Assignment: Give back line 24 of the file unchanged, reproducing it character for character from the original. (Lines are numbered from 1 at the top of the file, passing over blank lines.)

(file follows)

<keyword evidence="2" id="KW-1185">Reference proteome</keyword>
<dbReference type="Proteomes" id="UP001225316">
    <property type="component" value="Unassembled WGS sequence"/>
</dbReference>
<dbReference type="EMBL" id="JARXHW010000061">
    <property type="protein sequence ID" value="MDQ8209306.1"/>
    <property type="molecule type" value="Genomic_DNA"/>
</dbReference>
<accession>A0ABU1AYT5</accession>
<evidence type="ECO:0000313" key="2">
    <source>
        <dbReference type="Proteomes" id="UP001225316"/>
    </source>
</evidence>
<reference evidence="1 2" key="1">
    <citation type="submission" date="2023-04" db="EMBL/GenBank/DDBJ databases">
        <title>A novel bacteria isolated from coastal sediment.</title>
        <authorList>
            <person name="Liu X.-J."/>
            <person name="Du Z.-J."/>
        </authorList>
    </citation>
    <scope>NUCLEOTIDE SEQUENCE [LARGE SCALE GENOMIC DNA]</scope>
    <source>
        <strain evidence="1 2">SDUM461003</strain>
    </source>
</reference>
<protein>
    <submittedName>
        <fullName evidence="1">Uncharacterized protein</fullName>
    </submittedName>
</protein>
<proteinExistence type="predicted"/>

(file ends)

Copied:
    <source>